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18 January 2016 - What's new

18 January 2016
  • 'It's a slightly demanding read, but Mike Shatzkin's latest post on The Shatzkin Files is essential reading if you want to understand the contemporary bookselling scene and how it is increasingly controlled and shaped by the huge conglomerates which dominate the web...' This week's News Review.
  • An Editor's Advice is a series of seven articles by one of our editors on really useful subjects for writers such as Dialogue, Manuscript presentation and Doing further drafts: 'I have just finished writing a report on a novel. I've pinpointed various areas of weakness and made various suggestions that the writer may or may not wish to follow. But the nub of the report is a recommendation that the writer produce a further draft of the novel rather than trying to submit it to a publisher now. I wonder sometimes how writers feel when they get my reports and see that recommendation...'
  • ‘From our positions as individual creators, whether of fiction or non-fiction, we authors see a landscape occupied by several large interests, some of them gathering profits in the billions, some of them displaying a questionable attitude to paying tax, some of them colonising the internet with projects whose reach is limitless and whose attitude to creators' rights is roughly that of the steamroller to the ant...' Philip Pullman, author of His Dark Materials and many other children's books and President of the UK Society of authors, in the Bookseller provides this week's Comment - 'The steamroller to the ant'.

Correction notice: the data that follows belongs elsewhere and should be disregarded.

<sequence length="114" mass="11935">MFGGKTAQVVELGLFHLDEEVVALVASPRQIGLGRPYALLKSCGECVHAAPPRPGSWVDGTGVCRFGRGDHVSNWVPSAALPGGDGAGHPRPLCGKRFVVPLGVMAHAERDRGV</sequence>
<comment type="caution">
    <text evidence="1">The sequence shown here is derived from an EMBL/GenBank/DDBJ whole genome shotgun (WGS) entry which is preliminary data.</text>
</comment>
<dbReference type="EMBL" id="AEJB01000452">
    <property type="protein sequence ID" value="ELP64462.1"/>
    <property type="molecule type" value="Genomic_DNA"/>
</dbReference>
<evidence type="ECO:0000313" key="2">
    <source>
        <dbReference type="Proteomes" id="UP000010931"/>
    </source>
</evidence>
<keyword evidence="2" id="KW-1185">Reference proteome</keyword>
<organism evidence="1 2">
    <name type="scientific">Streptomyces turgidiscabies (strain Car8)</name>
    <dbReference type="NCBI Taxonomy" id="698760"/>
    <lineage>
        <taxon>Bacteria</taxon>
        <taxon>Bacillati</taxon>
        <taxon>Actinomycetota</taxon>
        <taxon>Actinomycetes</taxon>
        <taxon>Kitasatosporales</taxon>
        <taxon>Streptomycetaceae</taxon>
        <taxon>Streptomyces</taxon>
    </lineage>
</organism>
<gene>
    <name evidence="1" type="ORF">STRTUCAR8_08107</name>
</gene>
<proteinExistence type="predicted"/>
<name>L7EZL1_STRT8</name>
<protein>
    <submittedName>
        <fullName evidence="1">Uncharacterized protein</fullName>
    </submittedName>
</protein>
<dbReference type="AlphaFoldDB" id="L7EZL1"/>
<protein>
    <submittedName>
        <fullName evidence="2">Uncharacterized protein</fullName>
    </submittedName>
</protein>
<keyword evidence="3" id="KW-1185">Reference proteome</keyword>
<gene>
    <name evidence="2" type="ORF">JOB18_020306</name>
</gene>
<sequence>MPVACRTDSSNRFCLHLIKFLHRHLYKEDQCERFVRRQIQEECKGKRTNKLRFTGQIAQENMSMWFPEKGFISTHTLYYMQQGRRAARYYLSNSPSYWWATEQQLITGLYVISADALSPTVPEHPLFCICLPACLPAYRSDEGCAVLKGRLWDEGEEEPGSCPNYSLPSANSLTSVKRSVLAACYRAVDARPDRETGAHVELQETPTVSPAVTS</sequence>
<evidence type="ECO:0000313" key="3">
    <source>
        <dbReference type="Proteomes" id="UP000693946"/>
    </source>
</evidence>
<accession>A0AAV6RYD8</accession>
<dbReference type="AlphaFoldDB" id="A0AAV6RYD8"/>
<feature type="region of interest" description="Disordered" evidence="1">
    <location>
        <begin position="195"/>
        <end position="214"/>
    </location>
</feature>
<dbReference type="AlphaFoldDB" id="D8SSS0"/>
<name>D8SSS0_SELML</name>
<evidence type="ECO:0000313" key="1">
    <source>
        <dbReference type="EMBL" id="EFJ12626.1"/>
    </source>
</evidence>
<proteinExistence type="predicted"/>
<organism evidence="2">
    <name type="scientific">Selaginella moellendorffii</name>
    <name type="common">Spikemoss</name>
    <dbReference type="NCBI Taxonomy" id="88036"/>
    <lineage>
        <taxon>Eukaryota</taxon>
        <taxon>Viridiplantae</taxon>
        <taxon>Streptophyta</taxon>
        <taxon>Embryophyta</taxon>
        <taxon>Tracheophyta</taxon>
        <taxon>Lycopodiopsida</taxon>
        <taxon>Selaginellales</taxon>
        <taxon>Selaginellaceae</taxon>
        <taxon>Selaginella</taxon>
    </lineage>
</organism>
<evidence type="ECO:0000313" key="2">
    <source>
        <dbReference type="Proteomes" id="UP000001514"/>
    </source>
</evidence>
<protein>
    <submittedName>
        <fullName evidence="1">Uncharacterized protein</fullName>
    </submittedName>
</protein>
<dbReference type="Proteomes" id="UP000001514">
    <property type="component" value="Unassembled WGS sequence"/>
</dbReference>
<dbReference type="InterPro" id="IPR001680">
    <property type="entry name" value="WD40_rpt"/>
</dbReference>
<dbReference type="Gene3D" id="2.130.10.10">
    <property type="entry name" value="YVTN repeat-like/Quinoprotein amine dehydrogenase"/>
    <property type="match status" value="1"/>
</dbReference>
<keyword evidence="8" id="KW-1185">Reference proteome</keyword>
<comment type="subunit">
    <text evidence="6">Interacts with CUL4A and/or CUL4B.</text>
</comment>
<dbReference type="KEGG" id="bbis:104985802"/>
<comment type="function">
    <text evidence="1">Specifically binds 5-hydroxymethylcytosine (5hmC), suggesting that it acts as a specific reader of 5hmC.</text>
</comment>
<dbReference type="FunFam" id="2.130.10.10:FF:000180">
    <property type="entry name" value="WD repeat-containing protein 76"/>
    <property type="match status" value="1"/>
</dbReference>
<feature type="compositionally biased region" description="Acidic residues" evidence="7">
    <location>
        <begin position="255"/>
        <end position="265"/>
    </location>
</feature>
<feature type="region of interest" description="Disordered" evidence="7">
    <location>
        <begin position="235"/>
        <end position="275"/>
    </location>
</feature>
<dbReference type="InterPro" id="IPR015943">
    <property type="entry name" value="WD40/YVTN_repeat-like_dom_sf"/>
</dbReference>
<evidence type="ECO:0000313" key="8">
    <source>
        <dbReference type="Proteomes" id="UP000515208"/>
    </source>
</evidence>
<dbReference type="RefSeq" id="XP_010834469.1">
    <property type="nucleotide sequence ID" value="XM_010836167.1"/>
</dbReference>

• Why your book contract needs vetting - 'You are a first-time author without an agent and you receive a contract to publish your book - just how do you evaluate it? Is it fair or biased against the author by prevailing industry standards? Is your publisher looking out for your interests as well as his own - or wording the clauses in a way only advantageous to the company? Would you, for example, know which rights to grant - for how long and on what terms...' Our contracts expert on why contract vetting is essential if you don't have an agent.
  • Our links this week: arguing that writers could soon be "an endangered species" if publishers fail to deliver on fairer terms, Philip Pullman condemns publishers who 'steamroller' authors | The Bookseller; a curious story, one that raises interesting questions about who "owns" ideas and who - if anyone - copied whom, Ladybird Book Parody Sparks a Trend in UK Publishing; and an interesting Huffington Post story about how writers benefit from being involved in screen-writing, From the Box Office to the Books: How Movies Create Better Writers | Mycah Hazel.
  • More links: book publishing has always adapted to an environment shaped by larger forces. That hasn't changed, Book publishing lives in an environment shaped by larger forces and always has - The Shatzkin Files The Shatzkin Files; from a magazine to a poetry press, how one venture battled the odds facing poetry publishers, uHlanga: On the Birth of a South African Poetry Press - Publishing Perspectives; American popular history is a "male preserve", according to new research from the US online journal Slate, with three-quarters of works published last year written by men - and history experts believe the playing field is just as "heavily gendered" in the UK, Popular history writing remains a male preserve, publishing study finds | Books | The Guardian.
  • The web as a research tool is a useful page showing you what a great research tool the web is for writers.
  • ‘In a writer there must always be two people - the writer and the critic.' Leo Tolstoy, in our Writers' Quotes.